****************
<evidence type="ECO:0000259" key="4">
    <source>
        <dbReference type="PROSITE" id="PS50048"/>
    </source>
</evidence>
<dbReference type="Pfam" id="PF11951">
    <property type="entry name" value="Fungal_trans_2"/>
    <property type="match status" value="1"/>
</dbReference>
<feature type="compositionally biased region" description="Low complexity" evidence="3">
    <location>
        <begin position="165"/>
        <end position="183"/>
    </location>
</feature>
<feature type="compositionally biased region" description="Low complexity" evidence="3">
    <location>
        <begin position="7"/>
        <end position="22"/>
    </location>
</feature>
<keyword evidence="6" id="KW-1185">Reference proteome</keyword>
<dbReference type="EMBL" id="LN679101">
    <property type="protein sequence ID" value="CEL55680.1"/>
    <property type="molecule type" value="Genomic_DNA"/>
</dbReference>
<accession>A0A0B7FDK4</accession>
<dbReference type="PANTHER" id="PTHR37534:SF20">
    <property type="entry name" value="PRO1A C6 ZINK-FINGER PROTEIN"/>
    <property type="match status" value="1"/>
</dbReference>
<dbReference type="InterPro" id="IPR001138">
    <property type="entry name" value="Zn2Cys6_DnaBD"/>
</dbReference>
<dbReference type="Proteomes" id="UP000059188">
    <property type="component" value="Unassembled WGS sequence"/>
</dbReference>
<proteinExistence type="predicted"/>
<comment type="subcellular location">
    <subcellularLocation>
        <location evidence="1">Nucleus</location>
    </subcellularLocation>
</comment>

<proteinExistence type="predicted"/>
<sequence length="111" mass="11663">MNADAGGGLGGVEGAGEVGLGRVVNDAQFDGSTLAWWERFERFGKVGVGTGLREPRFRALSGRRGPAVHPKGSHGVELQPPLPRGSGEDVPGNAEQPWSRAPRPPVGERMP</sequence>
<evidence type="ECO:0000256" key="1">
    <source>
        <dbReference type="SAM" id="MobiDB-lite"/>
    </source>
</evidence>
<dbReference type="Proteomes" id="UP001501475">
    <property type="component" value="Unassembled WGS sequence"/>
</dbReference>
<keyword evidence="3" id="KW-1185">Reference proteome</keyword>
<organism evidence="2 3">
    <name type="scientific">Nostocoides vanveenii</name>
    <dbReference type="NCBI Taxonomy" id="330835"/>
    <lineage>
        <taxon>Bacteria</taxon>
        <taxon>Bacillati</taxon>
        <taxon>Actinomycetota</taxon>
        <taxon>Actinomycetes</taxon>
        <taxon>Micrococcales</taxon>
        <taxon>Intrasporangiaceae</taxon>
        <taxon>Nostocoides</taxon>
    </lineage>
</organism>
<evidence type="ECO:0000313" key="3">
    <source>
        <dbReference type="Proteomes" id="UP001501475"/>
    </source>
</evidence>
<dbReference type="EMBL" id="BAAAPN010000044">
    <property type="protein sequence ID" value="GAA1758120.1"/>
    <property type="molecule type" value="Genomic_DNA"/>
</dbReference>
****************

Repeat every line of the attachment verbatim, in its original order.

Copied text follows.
<evidence type="ECO:0000259" key="4">
    <source>
        <dbReference type="PROSITE" id="PS50048"/>
    </source>
</evidence>
<dbReference type="Pfam" id="PF11951">
    <property type="entry name" value="Fungal_trans_2"/>
    <property type="match status" value="1"/>
</dbReference>
<feature type="compositionally biased region" description="Low complexity" evidence="3">
    <location>
        <begin position="165"/>
        <end position="183"/>
    </location>
</feature>
<feature type="compositionally biased region" description="Low complexity" evidence="3">
    <location>
        <begin position="7"/>
        <end position="22"/>
    </location>
</feature>
<keyword evidence="6" id="KW-1185">Reference proteome</keyword>
<dbReference type="EMBL" id="LN679101">
    <property type="protein sequence ID" value="CEL55680.1"/>
    <property type="molecule type" value="Genomic_DNA"/>
</dbReference>
<accession>A0A0B7FDK4</accession>
<dbReference type="PANTHER" id="PTHR37534:SF20">
    <property type="entry name" value="PRO1A C6 ZINK-FINGER PROTEIN"/>
    <property type="match status" value="1"/>
</dbReference>
<dbReference type="InterPro" id="IPR001138">
    <property type="entry name" value="Zn2Cys6_DnaBD"/>
</dbReference>
<dbReference type="Proteomes" id="UP000059188">
    <property type="component" value="Unassembled WGS sequence"/>
</dbReference>
<proteinExistence type="predicted"/>
<comment type="subcellular location">
    <subcellularLocation>
        <location evidence="1">Nucleus</location>
    </subcellularLocation>
</comment>

<proteinExistence type="predicted"/>
<sequence length="111" mass="11663">MNADAGGGLGGVEGAGEVGLGRVVNDAQFDGSTLAWWERFERFGKVGVGTGLREPRFRALSGRRGPAVHPKGSHGVELQPPLPRGSGEDVPGNAEQPWSRAPRPPVGERMP</sequence>
<evidence type="ECO:0000256" key="1">
    <source>
        <dbReference type="SAM" id="MobiDB-lite"/>
    </source>
</evidence>
<dbReference type="Proteomes" id="UP001501475">
    <property type="component" value="Unassembled WGS sequence"/>
</dbReference>
<keyword evidence="3" id="KW-1185">Reference proteome</keyword>
<organism evidence="2 3">
    <name type="scientific">Nostocoides vanveenii</name>
    <dbReference type="NCBI Taxonomy" id="330835"/>
    <lineage>
        <taxon>Bacteria</taxon>
        <taxon>Bacillati</taxon>
        <taxon>Actinomycetota</taxon>
        <taxon>Actinomycetes</taxon>
        <taxon>Micrococcales</taxon>
        <taxon>Intrasporangiaceae</taxon>
        <taxon>Nostocoides</taxon>
    </lineage>
</organism>
<evidence type="ECO:0000313" key="3">
    <source>
        <dbReference type="Proteomes" id="UP001501475"/>
    </source>
</evidence>
<dbReference type="EMBL" id="BAAAPN010000044">
    <property type="protein sequence ID" value="GAA1758120.1"/>
    <property type="molecule type" value="Genomic_DNA"/>
</dbReference>